Now, I haven't had more than two consecutive days off since early October, and I haven't had two consecutive days off since early January. So I'm really looking to get away.

We are fortunate to be able to take time in late May to go to Italy. I am WAY looking forward to that. Sorrento and Sicily. Sicily is likely to be a little to warm, but what the hell, at least there's stuff to see. And things to eat. And good company. It all sounds good to me.

But now, I'm dying for a mini-break. What we should have done was booked a three- or four-day trip to Istanbul, as our friend Robert did. Take advantage of winter prices and just bug out of town for a couple of days. I went to make a booking for mid April, and prices have doubled. It's crazy. So it's probably not an option.

So I came up with a new idea. What if take a pretend vacation? Stay here in Abu Dhabi in a hotel with a private beach or go to one of the fancies in Dubai -- we save on air fare, we feel like we're far away .... So that may actually happen. I'm aiming for next Thursday. And then I'll post pictures -- like a real vacation!

* * *

You know those shoes little kids have with roller skates built into them? I hate them. I'm certain that as a kid I would have loved them. Now, it's like having a cat underfoot all the time: It's all I can do not to trip over a kid everytime I'm in the mall. Children here aren't particularly well-behaved or even supervised, and they're always underfoot. (Or, as I saw today, on the tables in the food court). And they weave in and out on those stupid roller shoes.

What a cranky old lady, I know.

* * *

I had to replace the power cord on my laptop today. Not a huge deal, fortunately. On the other hand, it's the second time and it's quickly making my bargain laptop much less of a bargain. But the machine itself seems to be trucking along. (Fingers crossed)

Anyway, unlike Hong Kong, where I thought it would be easy to get computer stuff, here it really is easy. I stayed away from the small computer stores, mostly because of (in)convenience as they're all downtown and instead I went to the mall. Got what I wanted right away. Bingo!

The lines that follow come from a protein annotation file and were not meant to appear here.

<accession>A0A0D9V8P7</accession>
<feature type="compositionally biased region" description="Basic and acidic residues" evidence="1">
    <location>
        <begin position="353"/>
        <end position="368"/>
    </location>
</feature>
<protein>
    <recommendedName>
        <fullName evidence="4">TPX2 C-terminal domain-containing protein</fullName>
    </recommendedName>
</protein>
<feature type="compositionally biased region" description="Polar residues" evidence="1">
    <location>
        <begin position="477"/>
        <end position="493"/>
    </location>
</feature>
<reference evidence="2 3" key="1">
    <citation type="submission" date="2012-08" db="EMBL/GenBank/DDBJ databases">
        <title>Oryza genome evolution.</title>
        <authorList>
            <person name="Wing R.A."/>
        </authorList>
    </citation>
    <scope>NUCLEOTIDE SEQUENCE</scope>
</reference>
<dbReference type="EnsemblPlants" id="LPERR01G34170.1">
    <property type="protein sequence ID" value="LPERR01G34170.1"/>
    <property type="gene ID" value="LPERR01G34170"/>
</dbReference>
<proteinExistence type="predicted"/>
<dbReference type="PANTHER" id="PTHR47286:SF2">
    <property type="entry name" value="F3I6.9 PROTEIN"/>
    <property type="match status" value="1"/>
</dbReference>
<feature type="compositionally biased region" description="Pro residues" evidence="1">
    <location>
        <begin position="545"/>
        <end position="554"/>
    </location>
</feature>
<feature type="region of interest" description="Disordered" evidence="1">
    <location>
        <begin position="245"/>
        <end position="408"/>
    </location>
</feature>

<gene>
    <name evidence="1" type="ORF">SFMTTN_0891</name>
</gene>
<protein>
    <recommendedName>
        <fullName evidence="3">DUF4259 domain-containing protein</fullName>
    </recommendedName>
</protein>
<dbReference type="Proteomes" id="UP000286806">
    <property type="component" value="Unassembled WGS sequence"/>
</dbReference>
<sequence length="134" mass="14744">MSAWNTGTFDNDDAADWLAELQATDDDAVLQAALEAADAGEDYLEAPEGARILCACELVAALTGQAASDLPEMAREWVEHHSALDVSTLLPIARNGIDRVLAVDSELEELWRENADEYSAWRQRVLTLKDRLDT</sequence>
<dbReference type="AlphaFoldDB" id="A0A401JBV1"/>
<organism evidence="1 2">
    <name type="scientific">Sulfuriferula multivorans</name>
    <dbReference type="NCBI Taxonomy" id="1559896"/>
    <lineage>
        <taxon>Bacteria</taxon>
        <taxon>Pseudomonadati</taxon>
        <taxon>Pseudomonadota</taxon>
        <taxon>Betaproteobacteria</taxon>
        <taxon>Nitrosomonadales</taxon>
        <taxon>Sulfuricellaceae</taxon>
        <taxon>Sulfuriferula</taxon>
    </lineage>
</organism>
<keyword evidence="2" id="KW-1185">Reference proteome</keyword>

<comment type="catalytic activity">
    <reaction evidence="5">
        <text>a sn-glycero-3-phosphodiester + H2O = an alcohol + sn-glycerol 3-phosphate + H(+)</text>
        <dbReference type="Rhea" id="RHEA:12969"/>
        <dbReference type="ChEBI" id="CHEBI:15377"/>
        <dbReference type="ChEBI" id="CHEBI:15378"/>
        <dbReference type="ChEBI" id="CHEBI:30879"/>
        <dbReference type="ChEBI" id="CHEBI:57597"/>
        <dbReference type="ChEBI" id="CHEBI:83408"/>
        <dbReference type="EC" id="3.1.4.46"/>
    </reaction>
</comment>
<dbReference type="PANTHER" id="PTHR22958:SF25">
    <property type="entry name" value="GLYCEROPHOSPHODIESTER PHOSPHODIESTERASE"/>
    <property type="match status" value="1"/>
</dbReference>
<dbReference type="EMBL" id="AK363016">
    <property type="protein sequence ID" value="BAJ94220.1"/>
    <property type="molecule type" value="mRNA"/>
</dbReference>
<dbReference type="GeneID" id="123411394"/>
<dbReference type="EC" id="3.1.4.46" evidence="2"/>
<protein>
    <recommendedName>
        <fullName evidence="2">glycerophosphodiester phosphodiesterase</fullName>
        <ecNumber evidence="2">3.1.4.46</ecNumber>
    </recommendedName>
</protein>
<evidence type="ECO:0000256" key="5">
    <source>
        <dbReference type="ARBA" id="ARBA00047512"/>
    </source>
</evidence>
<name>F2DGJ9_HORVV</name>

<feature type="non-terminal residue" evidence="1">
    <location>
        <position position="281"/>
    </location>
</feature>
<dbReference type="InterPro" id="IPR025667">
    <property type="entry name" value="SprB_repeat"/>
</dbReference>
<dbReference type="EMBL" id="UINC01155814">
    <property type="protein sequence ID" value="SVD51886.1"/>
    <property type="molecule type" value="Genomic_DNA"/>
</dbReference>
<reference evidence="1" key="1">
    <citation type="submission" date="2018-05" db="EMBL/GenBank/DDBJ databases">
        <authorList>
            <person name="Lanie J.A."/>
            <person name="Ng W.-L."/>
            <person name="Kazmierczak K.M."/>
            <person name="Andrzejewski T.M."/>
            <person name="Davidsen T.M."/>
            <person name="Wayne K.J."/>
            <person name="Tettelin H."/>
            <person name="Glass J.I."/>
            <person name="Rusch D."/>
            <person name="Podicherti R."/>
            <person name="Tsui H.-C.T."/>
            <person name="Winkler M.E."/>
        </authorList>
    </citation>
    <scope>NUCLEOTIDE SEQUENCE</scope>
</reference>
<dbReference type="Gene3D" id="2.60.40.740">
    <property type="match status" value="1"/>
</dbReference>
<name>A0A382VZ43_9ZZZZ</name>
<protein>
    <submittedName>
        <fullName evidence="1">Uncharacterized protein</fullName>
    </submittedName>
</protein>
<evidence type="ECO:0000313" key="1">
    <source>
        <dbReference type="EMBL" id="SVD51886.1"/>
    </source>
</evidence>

Because it's already hot here -- we had two plus-100F days last week, and the avg temp the last two weeks has been low 90s -- running errands takes serious planning. And there's no question I take the easiest way, which is get my taxi driver to take me to the mall and try to accomplish everything possible in that same mall. One trip only.

* * *

Last night they recovered the body of a dead sheikh, who was in a glider accident in Morocco on Friday. He was one of 17-odd half/whole brothers of the ruling sheikh. We were pretty sure he was dead, but nothing could be done since there was no body. So everyone at work has been on pins and needles, waiting for the announcement, which we feared would come at a particularly inopportune time. That was almost the case -- because we had been waiting so long, when news came it was early enough we could scramble and make the paper come together.

In any case, we began a three-day mourning period this morning. And under the heading of how does this affect us, the self-centered of the world ... it means the bars are closed for three days. No alcohol. No upbeat music on the radio. No cultural events. No alcohol. Oh, did I mention that? It's a particular problem because we have a handful of colleagues leaving these last few and upcoming weeks, and so parties to throw and attend. One of them was scheduled for Friday night. Not anymore. And this colleague is going to Kabul, where I doubt she'll be having any raucous parties.

But hey, we're journalists. And more than a few of us are hard-core, hard-drinking Brits. (OK, more than a few of them). Where there's a will, there's a way.

Tomorrow: the Passover seder in the Arab country.